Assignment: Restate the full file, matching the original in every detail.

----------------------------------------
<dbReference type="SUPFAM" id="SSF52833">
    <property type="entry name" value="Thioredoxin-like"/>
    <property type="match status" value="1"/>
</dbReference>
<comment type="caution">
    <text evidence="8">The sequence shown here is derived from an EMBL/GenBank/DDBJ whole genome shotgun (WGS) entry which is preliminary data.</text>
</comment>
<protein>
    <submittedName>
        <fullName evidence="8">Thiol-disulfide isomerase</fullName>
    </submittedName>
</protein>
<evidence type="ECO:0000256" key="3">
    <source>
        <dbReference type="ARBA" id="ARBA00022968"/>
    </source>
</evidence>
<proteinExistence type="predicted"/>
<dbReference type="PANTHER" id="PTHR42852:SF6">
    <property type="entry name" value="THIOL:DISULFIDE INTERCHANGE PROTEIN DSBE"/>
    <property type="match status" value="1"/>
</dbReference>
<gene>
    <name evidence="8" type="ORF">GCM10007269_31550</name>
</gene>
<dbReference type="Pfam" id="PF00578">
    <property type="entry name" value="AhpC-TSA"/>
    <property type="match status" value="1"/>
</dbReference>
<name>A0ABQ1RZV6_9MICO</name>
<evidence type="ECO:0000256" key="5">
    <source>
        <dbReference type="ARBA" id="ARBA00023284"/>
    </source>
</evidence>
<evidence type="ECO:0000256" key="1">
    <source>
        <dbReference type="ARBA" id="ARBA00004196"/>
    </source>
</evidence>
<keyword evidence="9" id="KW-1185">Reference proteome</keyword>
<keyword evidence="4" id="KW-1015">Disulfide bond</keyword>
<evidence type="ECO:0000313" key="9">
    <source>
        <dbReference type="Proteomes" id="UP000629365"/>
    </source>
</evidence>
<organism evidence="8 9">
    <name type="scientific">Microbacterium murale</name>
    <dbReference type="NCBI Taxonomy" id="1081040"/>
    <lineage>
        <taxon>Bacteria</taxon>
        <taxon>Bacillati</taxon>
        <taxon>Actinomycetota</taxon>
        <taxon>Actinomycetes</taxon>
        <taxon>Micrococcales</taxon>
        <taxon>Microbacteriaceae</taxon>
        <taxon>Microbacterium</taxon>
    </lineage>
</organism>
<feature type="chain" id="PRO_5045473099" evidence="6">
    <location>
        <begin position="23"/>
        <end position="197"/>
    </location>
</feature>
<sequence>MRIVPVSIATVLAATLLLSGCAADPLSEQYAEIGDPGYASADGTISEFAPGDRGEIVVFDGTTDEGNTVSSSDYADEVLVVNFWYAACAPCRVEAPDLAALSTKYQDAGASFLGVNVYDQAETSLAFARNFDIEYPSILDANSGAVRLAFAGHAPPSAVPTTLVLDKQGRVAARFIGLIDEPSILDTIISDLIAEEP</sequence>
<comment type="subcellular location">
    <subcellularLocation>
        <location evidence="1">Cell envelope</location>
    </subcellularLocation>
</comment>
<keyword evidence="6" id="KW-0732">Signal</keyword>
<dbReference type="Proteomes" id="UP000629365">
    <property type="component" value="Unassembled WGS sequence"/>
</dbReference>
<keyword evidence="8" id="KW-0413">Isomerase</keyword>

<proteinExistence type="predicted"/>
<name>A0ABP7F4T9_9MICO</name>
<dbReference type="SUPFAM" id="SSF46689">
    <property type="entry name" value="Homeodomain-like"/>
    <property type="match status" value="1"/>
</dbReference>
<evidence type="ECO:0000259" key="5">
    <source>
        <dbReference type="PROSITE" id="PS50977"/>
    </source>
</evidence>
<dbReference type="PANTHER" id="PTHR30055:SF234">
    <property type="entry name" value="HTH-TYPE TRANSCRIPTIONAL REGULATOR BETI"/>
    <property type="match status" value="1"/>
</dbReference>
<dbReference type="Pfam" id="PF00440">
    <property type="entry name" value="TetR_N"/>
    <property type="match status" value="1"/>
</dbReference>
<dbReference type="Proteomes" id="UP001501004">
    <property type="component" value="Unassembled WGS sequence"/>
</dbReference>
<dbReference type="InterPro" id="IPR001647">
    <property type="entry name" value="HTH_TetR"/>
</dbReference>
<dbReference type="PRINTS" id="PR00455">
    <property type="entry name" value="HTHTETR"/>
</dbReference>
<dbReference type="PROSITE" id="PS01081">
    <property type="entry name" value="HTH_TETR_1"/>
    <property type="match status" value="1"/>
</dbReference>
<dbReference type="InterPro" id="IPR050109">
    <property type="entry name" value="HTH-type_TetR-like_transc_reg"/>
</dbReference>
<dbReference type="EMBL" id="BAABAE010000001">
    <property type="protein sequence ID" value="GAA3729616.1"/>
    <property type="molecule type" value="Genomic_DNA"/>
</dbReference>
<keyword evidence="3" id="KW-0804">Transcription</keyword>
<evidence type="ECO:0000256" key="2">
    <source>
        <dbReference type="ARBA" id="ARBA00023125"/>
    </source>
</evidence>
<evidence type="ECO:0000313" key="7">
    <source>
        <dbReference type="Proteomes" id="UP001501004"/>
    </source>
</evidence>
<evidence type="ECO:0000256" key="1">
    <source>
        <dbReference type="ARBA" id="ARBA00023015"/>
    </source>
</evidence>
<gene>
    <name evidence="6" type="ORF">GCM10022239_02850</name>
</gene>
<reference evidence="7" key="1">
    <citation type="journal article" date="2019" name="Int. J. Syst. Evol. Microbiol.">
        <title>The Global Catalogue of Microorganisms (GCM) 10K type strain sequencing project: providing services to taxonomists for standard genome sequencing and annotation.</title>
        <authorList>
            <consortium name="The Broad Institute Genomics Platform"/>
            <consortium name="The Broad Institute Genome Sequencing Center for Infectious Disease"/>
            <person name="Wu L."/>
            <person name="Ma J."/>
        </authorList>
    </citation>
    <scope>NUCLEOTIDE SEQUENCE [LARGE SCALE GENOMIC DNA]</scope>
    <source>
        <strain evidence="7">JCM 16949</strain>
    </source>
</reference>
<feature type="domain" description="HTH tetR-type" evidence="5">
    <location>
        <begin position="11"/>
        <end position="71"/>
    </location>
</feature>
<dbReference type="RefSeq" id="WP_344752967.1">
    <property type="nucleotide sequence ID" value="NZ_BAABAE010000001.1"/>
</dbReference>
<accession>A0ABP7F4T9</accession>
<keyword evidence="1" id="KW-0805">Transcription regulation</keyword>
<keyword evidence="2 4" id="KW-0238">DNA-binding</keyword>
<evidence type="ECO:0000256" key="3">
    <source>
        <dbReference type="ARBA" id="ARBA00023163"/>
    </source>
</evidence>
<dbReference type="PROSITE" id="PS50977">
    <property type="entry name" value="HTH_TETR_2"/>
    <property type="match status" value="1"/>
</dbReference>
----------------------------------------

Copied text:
<dbReference type="SUPFAM" id="SSF52833">
    <property type="entry name" value="Thioredoxin-like"/>
    <property type="match status" value="1"/>
</dbReference>
<comment type="caution">
    <text evidence="8">The sequence shown here is derived from an EMBL/GenBank/DDBJ whole genome shotgun (WGS) entry which is preliminary data.</text>
</comment>
<protein>
    <submittedName>
        <fullName evidence="8">Thiol-disulfide isomerase</fullName>
    </submittedName>
</protein>
<evidence type="ECO:0000256" key="3">
    <source>
        <dbReference type="ARBA" id="ARBA00022968"/>
    </source>
</evidence>
<proteinExistence type="predicted"/>
<dbReference type="PANTHER" id="PTHR42852:SF6">
    <property type="entry name" value="THIOL:DISULFIDE INTERCHANGE PROTEIN DSBE"/>
    <property type="match status" value="1"/>
</dbReference>
<gene>
    <name evidence="8" type="ORF">GCM10007269_31550</name>
</gene>
<dbReference type="Pfam" id="PF00578">
    <property type="entry name" value="AhpC-TSA"/>
    <property type="match status" value="1"/>
</dbReference>
<name>A0ABQ1RZV6_9MICO</name>
<evidence type="ECO:0000256" key="5">
    <source>
        <dbReference type="ARBA" id="ARBA00023284"/>
    </source>
</evidence>
<evidence type="ECO:0000256" key="1">
    <source>
        <dbReference type="ARBA" id="ARBA00004196"/>
    </source>
</evidence>
<keyword evidence="9" id="KW-1185">Reference proteome</keyword>
<keyword evidence="4" id="KW-1015">Disulfide bond</keyword>
<evidence type="ECO:0000313" key="9">
    <source>
        <dbReference type="Proteomes" id="UP000629365"/>
    </source>
</evidence>
<organism evidence="8 9">
    <name type="scientific">Microbacterium murale</name>
    <dbReference type="NCBI Taxonomy" id="1081040"/>
    <lineage>
        <taxon>Bacteria</taxon>
        <taxon>Bacillati</taxon>
        <taxon>Actinomycetota</taxon>
        <taxon>Actinomycetes</taxon>
        <taxon>Micrococcales</taxon>
        <taxon>Microbacteriaceae</taxon>
        <taxon>Microbacterium</taxon>
    </lineage>
</organism>
<feature type="chain" id="PRO_5045473099" evidence="6">
    <location>
        <begin position="23"/>
        <end position="197"/>
    </location>
</feature>
<sequence>MRIVPVSIATVLAATLLLSGCAADPLSEQYAEIGDPGYASADGTISEFAPGDRGEIVVFDGTTDEGNTVSSSDYADEVLVVNFWYAACAPCRVEAPDLAALSTKYQDAGASFLGVNVYDQAETSLAFARNFDIEYPSILDANSGAVRLAFAGHAPPSAVPTTLVLDKQGRVAARFIGLIDEPSILDTIISDLIAEEP</sequence>
<comment type="subcellular location">
    <subcellularLocation>
        <location evidence="1">Cell envelope</location>
    </subcellularLocation>
</comment>
<keyword evidence="6" id="KW-0732">Signal</keyword>
<dbReference type="Proteomes" id="UP000629365">
    <property type="component" value="Unassembled WGS sequence"/>
</dbReference>
<keyword evidence="8" id="KW-0413">Isomerase</keyword>

<proteinExistence type="predicted"/>
<name>A0ABP7F4T9_9MICO</name>
<dbReference type="SUPFAM" id="SSF46689">
    <property type="entry name" value="Homeodomain-like"/>
    <property type="match status" value="1"/>
</dbReference>
<evidence type="ECO:0000259" key="5">
    <source>
        <dbReference type="PROSITE" id="PS50977"/>
    </source>
</evidence>
<dbReference type="PANTHER" id="PTHR30055:SF234">
    <property type="entry name" value="HTH-TYPE TRANSCRIPTIONAL REGULATOR BETI"/>
    <property type="match status" value="1"/>
</dbReference>
<dbReference type="Pfam" id="PF00440">
    <property type="entry name" value="TetR_N"/>
    <property type="match status" value="1"/>
</dbReference>
<dbReference type="Proteomes" id="UP001501004">
    <property type="component" value="Unassembled WGS sequence"/>
</dbReference>
<dbReference type="InterPro" id="IPR001647">
    <property type="entry name" value="HTH_TetR"/>
</dbReference>
<dbReference type="PRINTS" id="PR00455">
    <property type="entry name" value="HTHTETR"/>
</dbReference>
<dbReference type="PROSITE" id="PS01081">
    <property type="entry name" value="HTH_TETR_1"/>
    <property type="match status" value="1"/>
</dbReference>
<dbReference type="InterPro" id="IPR050109">
    <property type="entry name" value="HTH-type_TetR-like_transc_reg"/>
</dbReference>
<dbReference type="EMBL" id="BAABAE010000001">
    <property type="protein sequence ID" value="GAA3729616.1"/>
    <property type="molecule type" value="Genomic_DNA"/>
</dbReference>
<keyword evidence="3" id="KW-0804">Transcription</keyword>
<evidence type="ECO:0000256" key="2">
    <source>
        <dbReference type="ARBA" id="ARBA00023125"/>
    </source>
</evidence>
<evidence type="ECO:0000313" key="7">
    <source>
        <dbReference type="Proteomes" id="UP001501004"/>
    </source>
</evidence>
<evidence type="ECO:0000256" key="1">
    <source>
        <dbReference type="ARBA" id="ARBA00023015"/>
    </source>
</evidence>
<gene>
    <name evidence="6" type="ORF">GCM10022239_02850</name>
</gene>
<reference evidence="7" key="1">
    <citation type="journal article" date="2019" name="Int. J. Syst. Evol. Microbiol.">
        <title>The Global Catalogue of Microorganisms (GCM) 10K type strain sequencing project: providing services to taxonomists for standard genome sequencing and annotation.</title>
        <authorList>
            <consortium name="The Broad Institute Genomics Platform"/>
            <consortium name="The Broad Institute Genome Sequencing Center for Infectious Disease"/>
            <person name="Wu L."/>
            <person name="Ma J."/>
        </authorList>
    </citation>
    <scope>NUCLEOTIDE SEQUENCE [LARGE SCALE GENOMIC DNA]</scope>
    <source>
        <strain evidence="7">JCM 16949</strain>
    </source>
</reference>
<feature type="domain" description="HTH tetR-type" evidence="5">
    <location>
        <begin position="11"/>
        <end position="71"/>
    </location>
</feature>
<dbReference type="RefSeq" id="WP_344752967.1">
    <property type="nucleotide sequence ID" value="NZ_BAABAE010000001.1"/>
</dbReference>
<accession>A0ABP7F4T9</accession>
<keyword evidence="1" id="KW-0805">Transcription regulation</keyword>
<keyword evidence="2 4" id="KW-0238">DNA-binding</keyword>
<evidence type="ECO:0000256" key="3">
    <source>
        <dbReference type="ARBA" id="ARBA00023163"/>
    </source>
</evidence>
<dbReference type="PROSITE" id="PS50977">
    <property type="entry name" value="HTH_TETR_2"/>
    <property type="match status" value="1"/>
</dbReference>